Over half of members say corporate environment & sustainability performance affects their choice of employer.
With the spotlight on sustainability and environmental issues following the recent Paris climate talks, prime job candidates are now much more selective about the employers they choose to work for. Over half of “Generation S” candidates would refuse to work for employers who have a record of using slave labour, generating high levels of pollution, employing unsafe working conditions, poor environmental performance, questionable investments and unethical practices.
“We are now looking at new generation of savvy career movers. “Generation S” candidates are refusing to work for unethical employers. These career movers are typically extremely well qualified and employers who don’t have a sound reputation for good environment and sustainability performance are missing out on the pick of the crop, whether they are new graduates or career movers. Instead Generation “S” are looking for employers that offer opportunities to advance their career in a role that can make a positive difference to the planet, the economy and society,” said Tim Balcon, CEO, IEMA.
Generation S workers tend to have the following interests and are typically:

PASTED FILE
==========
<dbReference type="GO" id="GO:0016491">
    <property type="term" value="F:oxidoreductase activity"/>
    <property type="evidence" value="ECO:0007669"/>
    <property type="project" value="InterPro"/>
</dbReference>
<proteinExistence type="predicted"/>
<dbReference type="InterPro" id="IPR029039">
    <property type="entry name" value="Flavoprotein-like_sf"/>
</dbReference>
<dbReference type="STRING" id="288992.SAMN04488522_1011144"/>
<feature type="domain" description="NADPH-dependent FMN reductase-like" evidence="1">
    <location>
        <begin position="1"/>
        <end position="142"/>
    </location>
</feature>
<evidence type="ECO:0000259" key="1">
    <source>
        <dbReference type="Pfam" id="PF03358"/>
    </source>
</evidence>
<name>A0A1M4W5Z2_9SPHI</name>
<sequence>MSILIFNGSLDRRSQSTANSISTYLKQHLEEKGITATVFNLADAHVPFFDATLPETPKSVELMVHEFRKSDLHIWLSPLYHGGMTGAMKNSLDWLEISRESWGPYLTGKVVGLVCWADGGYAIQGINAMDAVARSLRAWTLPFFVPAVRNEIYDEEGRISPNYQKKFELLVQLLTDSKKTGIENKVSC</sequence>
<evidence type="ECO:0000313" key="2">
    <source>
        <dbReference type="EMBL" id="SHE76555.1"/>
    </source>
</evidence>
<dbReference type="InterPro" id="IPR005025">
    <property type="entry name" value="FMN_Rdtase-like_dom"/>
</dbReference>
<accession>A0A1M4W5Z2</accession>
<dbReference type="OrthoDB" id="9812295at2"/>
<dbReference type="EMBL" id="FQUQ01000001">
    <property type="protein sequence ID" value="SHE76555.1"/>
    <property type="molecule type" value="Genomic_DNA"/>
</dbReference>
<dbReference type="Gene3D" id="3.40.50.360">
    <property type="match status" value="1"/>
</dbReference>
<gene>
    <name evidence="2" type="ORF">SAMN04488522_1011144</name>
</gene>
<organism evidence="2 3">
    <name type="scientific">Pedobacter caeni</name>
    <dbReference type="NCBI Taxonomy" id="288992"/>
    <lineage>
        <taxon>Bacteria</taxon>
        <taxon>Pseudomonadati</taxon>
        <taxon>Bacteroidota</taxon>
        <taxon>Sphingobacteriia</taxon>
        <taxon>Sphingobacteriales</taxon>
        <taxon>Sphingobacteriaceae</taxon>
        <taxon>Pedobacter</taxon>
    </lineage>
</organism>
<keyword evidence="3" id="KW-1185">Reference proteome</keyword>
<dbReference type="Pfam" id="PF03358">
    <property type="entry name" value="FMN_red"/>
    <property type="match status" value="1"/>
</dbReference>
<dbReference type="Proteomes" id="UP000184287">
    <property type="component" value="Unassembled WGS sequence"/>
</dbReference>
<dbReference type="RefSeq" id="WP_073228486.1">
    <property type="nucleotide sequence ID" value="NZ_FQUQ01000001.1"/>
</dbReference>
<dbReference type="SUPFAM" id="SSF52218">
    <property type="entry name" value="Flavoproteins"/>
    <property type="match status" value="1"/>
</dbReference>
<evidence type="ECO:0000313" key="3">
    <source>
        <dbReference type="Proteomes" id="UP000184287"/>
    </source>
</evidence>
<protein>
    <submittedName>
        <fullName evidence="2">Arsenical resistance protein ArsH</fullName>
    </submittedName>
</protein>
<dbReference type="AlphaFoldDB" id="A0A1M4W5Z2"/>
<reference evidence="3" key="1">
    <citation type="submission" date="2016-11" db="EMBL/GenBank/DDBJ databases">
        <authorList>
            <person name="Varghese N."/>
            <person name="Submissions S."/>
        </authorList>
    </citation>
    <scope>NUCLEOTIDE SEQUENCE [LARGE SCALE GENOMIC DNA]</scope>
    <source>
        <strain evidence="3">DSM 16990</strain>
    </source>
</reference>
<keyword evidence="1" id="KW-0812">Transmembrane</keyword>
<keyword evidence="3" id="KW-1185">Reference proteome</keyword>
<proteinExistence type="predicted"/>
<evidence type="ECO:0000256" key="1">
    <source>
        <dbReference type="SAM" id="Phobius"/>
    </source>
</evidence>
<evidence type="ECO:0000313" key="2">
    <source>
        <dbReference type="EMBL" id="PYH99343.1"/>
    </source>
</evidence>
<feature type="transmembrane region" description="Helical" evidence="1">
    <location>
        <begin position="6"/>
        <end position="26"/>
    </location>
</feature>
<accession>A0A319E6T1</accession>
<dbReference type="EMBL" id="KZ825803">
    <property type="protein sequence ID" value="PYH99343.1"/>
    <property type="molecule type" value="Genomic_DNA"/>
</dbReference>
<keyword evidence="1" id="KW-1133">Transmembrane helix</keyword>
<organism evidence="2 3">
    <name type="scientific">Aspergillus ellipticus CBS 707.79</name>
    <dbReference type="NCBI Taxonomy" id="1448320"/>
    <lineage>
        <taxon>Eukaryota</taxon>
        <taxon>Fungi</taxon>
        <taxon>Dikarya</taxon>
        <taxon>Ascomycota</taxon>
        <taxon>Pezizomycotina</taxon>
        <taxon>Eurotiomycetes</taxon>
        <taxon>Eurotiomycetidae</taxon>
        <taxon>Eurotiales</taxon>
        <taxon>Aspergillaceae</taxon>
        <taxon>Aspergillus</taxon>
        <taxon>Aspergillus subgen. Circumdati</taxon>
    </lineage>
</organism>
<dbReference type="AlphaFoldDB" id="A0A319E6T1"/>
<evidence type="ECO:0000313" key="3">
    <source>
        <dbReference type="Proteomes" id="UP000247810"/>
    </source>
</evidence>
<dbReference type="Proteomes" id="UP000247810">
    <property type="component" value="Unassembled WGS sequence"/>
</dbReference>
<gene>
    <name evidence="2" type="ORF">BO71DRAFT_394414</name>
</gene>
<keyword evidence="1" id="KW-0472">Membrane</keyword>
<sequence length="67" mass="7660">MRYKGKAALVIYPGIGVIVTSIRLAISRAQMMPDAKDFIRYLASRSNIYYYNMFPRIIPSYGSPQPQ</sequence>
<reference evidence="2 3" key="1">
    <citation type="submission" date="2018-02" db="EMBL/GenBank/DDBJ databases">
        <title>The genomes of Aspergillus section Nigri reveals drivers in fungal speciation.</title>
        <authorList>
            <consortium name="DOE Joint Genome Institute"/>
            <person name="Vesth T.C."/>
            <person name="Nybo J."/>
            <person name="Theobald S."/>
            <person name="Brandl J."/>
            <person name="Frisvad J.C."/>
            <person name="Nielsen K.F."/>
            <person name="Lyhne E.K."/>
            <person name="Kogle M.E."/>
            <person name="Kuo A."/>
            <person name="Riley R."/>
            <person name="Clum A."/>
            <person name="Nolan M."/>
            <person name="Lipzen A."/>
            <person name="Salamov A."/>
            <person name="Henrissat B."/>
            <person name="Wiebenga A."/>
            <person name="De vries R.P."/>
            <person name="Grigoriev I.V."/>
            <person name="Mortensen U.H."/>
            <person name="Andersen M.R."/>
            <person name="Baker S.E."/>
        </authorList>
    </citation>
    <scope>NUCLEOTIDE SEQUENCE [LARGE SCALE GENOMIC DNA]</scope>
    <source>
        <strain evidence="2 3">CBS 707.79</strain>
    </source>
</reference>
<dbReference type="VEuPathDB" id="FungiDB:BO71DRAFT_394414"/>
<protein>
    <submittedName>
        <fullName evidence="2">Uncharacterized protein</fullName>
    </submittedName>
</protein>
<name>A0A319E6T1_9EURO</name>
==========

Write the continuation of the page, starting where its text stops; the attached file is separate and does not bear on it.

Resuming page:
Generation “S” have developed their interest in sustainability in response to environmental issues rising up business, political, and consumer agendas, with more climate change related events reshaping our world and increasing concern about high levels of pollution. Environment has moved beyond something where people do their bit by recycling, to a mainstream objective in these workers personal and professional lives.
Those that move into environmental careers want to stay - 90% of IEMA members who have moved into the profession report high levels of satisfaction with their choice of new career.
Environment and Sustainability roles are becoming the career change of choice, with 42% of professionals who now work in these roles consider themselves “career changers” according to IEMA’s annual Practitioner Survey. Those entering the profession come from a wide variety of backgrounds including finance, operations, marketing and communications and R&D.
So what makes a career in environment and sustainability so attractive? According to a recent survey of IEMA members, this is an area where you will have a rewarding career that makes a difference (35%) and offers a lot of variety (28%). 59% say these roles are challenging, reflecting the diverse and fast-moving pace of the profession as more and more businesses and entire industries are waking up to the scale and scope of environment & sustainable opportunities.
Tim Balcon says: “Environment and sustainability roles are rewarding careers – with high job satisfaction levels. With the economy becoming increasingly dependent on environment and sustainability skills, it’s great to see that many who boast these skills are enjoying their roles to such a high level. The new skills and people that are entering the profession have a vital role to play in enhancing and supporting business action in this area.”